Oversea Orbits: Observatories Remixed
When the Blue Cranes swoop down from Portland, Oregon’s subtly ever-changing cloud, their approach to color, harmonics, melody and rhythmic swing is a feathery negotiation. The eight dynamic pieces shaping Observatories feel like a single composition surging with ritual precision. However, considered individually, each piece, from alto saxophonist Reed Wallsmith’s tribute to his mentor on the opening “Grandpa’s Hands” to tenor saxophonist Sly Pig’s poignant eulogy for his grandmother Mary Ruth Fortino (whose passing last year occasioned the transporting “Broken Windmills”) to drummer Ji Tanzer’s swinging excursion into deep melody on “These Are My People,” feels thematic even though lines emerge formed from spontaneous reverie sparked by collaborative interplay. How this loopy amalgam of inspired feints juking between harmonious groove and atonal curiosity—refined over a couple of years’ worth of Pacific Northwestern gigging with many diversely styled guests—has cohered into such a finely formed sequence is mysterious.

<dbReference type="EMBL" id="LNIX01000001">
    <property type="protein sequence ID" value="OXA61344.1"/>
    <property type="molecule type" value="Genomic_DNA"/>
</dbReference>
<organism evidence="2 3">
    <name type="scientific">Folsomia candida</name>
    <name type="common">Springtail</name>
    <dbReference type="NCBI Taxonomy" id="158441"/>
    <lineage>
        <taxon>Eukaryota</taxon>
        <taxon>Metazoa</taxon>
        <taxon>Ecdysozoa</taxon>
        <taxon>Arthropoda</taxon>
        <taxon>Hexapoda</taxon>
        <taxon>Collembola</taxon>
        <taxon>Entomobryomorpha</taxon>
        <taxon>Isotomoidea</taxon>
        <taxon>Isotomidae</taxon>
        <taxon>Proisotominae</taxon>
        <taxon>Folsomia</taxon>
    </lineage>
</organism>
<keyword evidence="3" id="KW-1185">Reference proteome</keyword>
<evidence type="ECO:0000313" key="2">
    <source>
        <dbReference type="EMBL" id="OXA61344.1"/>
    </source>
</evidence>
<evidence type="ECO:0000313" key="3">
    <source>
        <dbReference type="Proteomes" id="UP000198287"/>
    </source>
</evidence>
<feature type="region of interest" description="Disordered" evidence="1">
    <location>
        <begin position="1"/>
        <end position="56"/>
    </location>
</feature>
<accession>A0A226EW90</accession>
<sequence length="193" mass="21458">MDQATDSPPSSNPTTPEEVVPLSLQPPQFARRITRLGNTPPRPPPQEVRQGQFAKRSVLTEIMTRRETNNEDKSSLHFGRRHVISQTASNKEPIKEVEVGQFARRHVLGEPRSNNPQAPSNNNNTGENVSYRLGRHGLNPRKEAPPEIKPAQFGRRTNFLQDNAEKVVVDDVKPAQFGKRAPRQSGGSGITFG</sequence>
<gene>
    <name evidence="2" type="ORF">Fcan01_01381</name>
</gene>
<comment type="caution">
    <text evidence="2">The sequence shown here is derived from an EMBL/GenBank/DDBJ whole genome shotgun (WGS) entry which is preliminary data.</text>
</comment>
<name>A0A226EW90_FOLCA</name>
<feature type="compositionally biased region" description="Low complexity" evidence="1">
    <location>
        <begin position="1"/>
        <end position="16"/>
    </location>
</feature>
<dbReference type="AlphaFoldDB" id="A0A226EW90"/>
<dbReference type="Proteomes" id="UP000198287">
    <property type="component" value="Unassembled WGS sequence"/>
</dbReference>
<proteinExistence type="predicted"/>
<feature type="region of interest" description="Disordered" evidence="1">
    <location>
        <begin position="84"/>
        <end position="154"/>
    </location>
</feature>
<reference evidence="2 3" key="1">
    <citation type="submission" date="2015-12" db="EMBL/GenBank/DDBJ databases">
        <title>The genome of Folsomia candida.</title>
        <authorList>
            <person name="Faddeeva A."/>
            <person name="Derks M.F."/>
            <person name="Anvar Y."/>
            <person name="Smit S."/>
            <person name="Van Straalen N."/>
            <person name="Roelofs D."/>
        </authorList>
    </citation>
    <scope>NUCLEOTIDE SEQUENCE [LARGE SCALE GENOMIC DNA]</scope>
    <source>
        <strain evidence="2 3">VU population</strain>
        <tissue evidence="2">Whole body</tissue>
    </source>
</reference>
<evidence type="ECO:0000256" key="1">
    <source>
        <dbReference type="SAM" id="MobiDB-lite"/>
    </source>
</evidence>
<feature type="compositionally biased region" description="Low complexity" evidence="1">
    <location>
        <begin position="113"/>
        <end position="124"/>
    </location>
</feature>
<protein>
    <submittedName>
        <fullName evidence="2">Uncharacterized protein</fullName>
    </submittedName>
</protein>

Vintage keyboard curator Rebecca Sanborn is a sustaining presence, whether on toy piano, refurb electric organ or sublime piano. Sanborn’s approach to Seattle-based new music composer and sometimes roadhouse blues and groove bandleader Wayne Horvitz’s “Love, Love, Love” reveals the offbeat maestro’s essence. Horvitz has said he likes to rub the wrong note right. Sanborn finesses it in a deep soul kiss and in a manner most feline with elastic bassist Keith Brush in tandem with Horvitz’s own electric guitarist Timothy Young spreading his digits. Listen for the piano-drums-cymbal interlude where Sanborn and Ji Tanzer generate some softly pulsing colors before the Blue Cranes and guest drop back in.
Cello, violin and viola join Young’s burnished tones and Brush’s painterly upright bass on Wallsmith’s enigmatic “Yellow Ochre.” Where the Blue Cranes organic cultivation of their homegrown material sprouts most tasty is on the complex string trio, bass clarinet and doubled alto sax arrangement of Sly Pig’s deceptively rootsy yet baggage-laden “Maddie Mae (Was A Good Girl).” The raucous squawking squall between Sly tenor and alto Reed on Wallsmith’s nod to local Portland rockers the Ritchie Bros crowns Observatories with a funky glow. And as a New Year’s 2011 postscript to the reciprocal nature of all the Portlandia sounds a-musing that the Blue Cranes draw so much of their sub sonic inspiration from, locally sourced sound trackers, mix masters and spliff splicers Ethan Rose, Quiet Countries, Jonny Classic, Gavin Castleton, J.P. Jenkins, Gulls, Doug Theriault and Elders have contributed to a fresh CD of Blue Cranes re-mixes under the apt title of Oversea Orbits: Observatories Remixed. [www.bluecranesmusic.com 2011]
—Mitch Ritter (Beaverton, OR)